Even though a relatively small number of transposon mutants (i.e., 1,000) were screened, we were able to identify nine isolates that exhibited significantly decreased binding to A549 cells and did not exhibit an obvious growth defect. This frequency (0.09%) is higher than would be expected unless the disrupted gene were larger than others or mutants had a slight growth advantage. These nine mutants expressed wild-type levels of UspA1, which is consistent with our finding that the lack of expression of this protein did not adversely affect adherence to A549 cells in our assays. Furthermore, our results indicate that decreased adherence is not due to a defect in expression of OMPCD, UspA2, or purH. Notably, none of the mutants expressed Hag (Fig. (Fig.2D).2D). Because expression of this 200-kDa antigen has been previously shown to be phase variable (K. Sasaki, L. Myers, S. M. Loosmore, and M. H. Klein, Abstr. 99th Gen. Meet. Am. Soc. Microbiol., p. 89, 1999), we used nucleotide sequence analysis and PCR to verify that the transposon insertion was indeed in the hag gene. These data therefore demonstrate that the lack of Hag expression considerably decreases the adherence of M. catarrhalis O35E to A549 cells as well as to primary cultures of HMEE, which in turn suggests that Hag is an adhesin for these cells. Interestingly, the hag ORF is large (5,895 nt) and the mutant O35E.TN2 grows slightly better than the parent O35E. This might partly explain the relatively high frequency of hag mutants that were isolated (0.09%).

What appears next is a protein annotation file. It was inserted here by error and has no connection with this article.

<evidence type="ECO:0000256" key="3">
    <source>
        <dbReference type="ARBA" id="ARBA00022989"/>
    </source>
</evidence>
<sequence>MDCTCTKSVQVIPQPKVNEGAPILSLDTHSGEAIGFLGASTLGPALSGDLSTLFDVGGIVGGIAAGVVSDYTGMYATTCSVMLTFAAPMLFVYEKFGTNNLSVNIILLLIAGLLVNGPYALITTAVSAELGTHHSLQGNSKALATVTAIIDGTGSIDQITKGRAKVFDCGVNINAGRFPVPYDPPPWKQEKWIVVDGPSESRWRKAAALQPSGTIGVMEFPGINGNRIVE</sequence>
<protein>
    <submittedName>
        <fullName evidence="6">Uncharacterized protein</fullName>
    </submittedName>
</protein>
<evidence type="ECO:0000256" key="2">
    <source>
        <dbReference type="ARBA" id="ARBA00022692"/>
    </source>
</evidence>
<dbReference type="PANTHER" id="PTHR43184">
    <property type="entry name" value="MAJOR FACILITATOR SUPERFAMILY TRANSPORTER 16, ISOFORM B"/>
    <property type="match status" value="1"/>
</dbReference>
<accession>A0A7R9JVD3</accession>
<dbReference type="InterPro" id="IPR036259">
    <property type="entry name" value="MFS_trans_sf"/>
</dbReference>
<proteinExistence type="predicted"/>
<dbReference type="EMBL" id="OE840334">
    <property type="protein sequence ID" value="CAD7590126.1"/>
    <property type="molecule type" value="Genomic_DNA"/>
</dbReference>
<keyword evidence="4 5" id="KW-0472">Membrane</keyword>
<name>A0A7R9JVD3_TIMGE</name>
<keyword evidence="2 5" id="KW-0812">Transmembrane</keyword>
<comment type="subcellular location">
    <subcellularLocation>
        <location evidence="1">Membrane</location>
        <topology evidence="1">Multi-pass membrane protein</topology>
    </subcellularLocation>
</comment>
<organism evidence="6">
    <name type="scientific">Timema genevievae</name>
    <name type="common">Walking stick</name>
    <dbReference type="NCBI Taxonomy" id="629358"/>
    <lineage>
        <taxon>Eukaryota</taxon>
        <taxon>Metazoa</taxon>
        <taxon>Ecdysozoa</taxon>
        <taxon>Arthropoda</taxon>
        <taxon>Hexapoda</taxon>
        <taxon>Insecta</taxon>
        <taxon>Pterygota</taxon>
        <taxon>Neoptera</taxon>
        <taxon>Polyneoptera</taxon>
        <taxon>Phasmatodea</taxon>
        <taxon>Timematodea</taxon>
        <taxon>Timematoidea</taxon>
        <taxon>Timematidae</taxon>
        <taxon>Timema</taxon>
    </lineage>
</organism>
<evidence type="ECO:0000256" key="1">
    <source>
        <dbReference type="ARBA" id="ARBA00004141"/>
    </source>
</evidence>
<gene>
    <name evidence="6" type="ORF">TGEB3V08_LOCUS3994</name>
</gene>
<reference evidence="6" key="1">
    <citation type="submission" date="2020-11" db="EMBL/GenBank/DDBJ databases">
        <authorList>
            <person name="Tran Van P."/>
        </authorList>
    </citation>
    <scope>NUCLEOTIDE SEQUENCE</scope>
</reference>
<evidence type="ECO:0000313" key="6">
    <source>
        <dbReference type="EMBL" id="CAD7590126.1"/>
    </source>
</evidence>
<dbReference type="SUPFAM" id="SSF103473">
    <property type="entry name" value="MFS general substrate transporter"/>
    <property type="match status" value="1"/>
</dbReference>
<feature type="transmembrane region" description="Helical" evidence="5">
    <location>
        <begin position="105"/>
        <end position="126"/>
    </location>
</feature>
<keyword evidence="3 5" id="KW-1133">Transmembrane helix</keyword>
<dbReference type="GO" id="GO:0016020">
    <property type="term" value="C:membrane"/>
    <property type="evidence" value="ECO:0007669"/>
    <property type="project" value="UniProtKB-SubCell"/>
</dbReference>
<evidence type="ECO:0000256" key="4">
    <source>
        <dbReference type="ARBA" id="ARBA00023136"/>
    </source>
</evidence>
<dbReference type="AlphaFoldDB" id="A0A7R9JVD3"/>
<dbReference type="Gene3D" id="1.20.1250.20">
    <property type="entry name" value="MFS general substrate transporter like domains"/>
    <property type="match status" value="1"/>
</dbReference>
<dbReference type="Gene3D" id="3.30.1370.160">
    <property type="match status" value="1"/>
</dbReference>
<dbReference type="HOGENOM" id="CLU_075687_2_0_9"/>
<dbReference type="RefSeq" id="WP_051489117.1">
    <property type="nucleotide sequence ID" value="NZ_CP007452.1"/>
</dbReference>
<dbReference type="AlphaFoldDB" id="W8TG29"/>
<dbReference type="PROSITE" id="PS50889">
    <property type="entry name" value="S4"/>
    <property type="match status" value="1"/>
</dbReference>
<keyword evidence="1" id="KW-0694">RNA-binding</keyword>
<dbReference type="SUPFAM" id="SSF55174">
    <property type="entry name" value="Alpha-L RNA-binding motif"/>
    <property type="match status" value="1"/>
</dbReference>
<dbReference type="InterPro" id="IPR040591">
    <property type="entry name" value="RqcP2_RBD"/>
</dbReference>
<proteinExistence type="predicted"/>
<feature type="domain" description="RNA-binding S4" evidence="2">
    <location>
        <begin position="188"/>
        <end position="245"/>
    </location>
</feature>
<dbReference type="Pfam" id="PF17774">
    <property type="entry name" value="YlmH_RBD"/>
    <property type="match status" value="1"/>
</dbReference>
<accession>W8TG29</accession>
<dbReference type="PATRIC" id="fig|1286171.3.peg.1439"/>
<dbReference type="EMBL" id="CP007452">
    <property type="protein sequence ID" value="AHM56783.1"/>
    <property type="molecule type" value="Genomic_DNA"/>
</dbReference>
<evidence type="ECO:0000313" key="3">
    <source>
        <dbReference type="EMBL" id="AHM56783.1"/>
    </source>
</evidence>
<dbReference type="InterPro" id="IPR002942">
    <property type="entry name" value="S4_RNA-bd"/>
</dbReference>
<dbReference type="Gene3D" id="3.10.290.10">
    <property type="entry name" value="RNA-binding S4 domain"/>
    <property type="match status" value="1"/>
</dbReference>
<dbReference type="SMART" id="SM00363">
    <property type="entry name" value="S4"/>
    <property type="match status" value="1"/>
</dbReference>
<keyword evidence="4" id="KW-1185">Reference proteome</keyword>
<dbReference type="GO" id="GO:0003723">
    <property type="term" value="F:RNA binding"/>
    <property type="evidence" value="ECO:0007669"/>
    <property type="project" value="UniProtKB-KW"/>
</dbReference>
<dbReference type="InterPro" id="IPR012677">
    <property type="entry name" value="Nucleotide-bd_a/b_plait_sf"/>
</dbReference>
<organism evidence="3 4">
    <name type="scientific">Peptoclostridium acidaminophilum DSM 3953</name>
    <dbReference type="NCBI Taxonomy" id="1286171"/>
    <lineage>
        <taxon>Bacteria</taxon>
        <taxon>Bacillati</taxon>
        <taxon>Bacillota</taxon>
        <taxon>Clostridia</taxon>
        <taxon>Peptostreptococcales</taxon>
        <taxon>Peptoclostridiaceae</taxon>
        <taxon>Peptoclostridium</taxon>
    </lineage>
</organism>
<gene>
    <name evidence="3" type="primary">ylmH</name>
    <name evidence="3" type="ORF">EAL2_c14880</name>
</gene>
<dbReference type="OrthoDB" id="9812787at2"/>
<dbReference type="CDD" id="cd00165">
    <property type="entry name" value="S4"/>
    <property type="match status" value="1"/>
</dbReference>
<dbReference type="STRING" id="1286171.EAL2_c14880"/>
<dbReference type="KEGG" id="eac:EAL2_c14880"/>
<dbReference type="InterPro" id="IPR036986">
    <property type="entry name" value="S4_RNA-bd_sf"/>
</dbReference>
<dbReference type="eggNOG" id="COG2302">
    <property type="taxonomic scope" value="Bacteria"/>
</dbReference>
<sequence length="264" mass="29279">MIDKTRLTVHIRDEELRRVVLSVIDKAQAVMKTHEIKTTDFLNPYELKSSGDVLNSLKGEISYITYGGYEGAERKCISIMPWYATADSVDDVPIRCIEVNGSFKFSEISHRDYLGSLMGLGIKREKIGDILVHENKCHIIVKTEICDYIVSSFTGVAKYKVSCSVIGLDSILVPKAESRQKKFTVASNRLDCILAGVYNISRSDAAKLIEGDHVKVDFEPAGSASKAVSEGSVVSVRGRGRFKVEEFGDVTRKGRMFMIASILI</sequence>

Our results are consistent with those of Pearson et al., who showed that a lack of Hag expression results in loss of autoagglutination capabilities but does not affect adherence to cells of the Chang, HEp-2, 16HBE14o, or NCI-H292 cell lines (47). These investigators did not measure the adherence of their isogenic hag mutant to A549 or HMEE cells. Our representative hag mutant, O35E.TN2, no longer autoagglutinates and binds at wild-type levels to Chang as well as to HEp-2, 16HBE14o, and NCI-H292 cells. Pearson et al. also demonstrated that Hag forms projections that cover the entire surface of M. catarrhalis cells (47). It is therefore possible that the absence of this major outer membrane protein could affect the proper surface display of the actual adhesin for A549 and HMEE cells. Similar membrane destabilization effects have been reported previously (32, 62). However, the finding that the Hag homologue protein MID, which is expressed by M. catarrhalis strain Bc5, directly binds B cells in vitro suggests that Hag functions as an adhesin for certain human cell types (19, 21). While this article was being revised, Forsgren and colleagues published a report in which they demonstrated that the M. catarrhalis MID protein (a Hag homologue) is an adhesin for A549 cells (18). The region of this protein containing the adherence epitope (MID764-913) has a high level of sequence similarity (73% identity and 81% similarity; data not shown) to residues 715 to 863 of O35E-Hag. Our results constitute independent proof of the role of Hag (MID) as an adhesin. Our findings also add to those of Forsgren by showing that this 200-kDa molecule also confers adherence to human middle ear cells.